Quote:
Originally Posted by bouyhunter
Give me a light but strong layup, 24 degree, old school flat deck design, no steps, no pads, no BS. Follow it up with moderate power (600's or there about),
Drives WITH Tranny's ( I loved the TRS I had - great around the docks)

I mean, as long as we're dreaming...
In some industries customers dictate what is manufactured.....who blew the whistle anyways and said stop producing Old School anyways?
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Old 07-01-2005, 07:44 PM
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Quote:
Originally Posted by ApachePete
Back in 1992, Craig Barrie built and atempted to race a VERY light 38 Cigarette. We heard that it had run 110 in Biscane Bay. At the time, the fastest big V's (Apache 41) were lucky to hit 100.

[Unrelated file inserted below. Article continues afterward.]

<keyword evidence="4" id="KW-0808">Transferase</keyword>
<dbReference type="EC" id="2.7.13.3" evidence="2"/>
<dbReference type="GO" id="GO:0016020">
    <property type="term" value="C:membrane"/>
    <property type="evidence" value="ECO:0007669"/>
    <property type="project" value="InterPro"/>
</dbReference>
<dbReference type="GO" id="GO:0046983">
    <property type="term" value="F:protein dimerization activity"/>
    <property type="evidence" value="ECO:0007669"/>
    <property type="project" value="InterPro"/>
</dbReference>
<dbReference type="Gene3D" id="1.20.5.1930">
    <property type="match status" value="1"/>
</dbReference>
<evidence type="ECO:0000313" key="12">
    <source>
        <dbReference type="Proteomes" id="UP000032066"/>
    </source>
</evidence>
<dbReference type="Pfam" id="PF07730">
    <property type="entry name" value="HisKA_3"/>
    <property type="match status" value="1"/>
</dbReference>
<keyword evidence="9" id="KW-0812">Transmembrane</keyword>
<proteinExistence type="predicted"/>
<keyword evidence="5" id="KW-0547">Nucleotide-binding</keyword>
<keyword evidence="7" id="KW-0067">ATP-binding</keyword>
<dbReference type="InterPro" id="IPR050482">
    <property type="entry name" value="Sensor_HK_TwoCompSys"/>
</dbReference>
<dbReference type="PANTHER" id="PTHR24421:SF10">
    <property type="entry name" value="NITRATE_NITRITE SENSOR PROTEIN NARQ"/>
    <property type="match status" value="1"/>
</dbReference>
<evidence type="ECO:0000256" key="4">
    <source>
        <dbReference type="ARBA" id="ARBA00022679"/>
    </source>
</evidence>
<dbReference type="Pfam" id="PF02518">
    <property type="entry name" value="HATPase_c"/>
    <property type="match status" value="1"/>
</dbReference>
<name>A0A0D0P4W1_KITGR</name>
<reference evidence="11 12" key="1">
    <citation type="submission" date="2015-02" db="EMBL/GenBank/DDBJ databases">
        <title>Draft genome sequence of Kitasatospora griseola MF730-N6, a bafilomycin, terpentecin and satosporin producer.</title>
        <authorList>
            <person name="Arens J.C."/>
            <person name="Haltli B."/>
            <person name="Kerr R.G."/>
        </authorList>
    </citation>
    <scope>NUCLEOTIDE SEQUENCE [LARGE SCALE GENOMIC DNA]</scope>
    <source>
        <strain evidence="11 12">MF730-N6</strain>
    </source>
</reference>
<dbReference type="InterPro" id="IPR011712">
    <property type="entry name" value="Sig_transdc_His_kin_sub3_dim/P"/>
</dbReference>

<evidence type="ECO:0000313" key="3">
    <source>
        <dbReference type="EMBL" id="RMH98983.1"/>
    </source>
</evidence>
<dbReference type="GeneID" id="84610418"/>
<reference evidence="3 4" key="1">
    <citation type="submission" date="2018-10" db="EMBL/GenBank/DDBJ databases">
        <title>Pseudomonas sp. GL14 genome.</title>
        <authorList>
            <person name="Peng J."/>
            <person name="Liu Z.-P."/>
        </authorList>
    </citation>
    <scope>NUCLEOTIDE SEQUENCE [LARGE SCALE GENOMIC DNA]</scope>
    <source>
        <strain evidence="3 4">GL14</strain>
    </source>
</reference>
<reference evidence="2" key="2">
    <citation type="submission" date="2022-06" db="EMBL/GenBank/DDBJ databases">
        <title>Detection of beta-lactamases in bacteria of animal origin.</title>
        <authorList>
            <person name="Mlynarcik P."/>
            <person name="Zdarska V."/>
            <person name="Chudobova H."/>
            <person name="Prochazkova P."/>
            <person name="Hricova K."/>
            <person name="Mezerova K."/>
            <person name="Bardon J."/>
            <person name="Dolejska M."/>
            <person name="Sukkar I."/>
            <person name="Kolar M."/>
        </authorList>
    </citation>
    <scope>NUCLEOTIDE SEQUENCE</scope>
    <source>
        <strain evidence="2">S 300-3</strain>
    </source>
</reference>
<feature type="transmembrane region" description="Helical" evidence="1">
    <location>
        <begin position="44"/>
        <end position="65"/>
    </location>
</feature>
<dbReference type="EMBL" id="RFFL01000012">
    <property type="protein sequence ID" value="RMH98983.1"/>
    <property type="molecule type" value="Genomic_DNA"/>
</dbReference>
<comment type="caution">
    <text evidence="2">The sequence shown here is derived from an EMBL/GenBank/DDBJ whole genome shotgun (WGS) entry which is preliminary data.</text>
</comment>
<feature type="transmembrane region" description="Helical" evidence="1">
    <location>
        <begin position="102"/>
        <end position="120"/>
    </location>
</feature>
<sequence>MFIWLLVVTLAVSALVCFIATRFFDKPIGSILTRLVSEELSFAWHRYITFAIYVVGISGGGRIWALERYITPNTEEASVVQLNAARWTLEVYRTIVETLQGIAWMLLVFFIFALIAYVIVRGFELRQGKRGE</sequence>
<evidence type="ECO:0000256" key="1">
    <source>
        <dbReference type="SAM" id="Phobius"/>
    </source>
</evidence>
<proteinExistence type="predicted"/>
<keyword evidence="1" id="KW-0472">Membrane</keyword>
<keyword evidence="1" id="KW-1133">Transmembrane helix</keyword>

So we thought he would smoke us, and everybody else.

He didn't make one lap in the 3-4's at the OPT race in Chicago, because the thing wouldn't stay in the water. Bounced around like an out-of-control cork. A totally worthless POS in anything more than dead calm.

He said that it was an "interesting" experiment. but that there's a point of diminising returns with weght reduction.

If that truly is the case then I think if Cigarette re-incarnated one boat...say the 38' TG in OLD SCHOOL hull and with a carbon hull...but not a super light weight boat...it might be something that would sell like hotcakes.

A boat with T-600's that goes 80-85 mph.
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Old 07-01-2005, 08:38 PM
  #35
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Default Re: Would you buy an "Old School" carbon boat?

Hydrocruiser,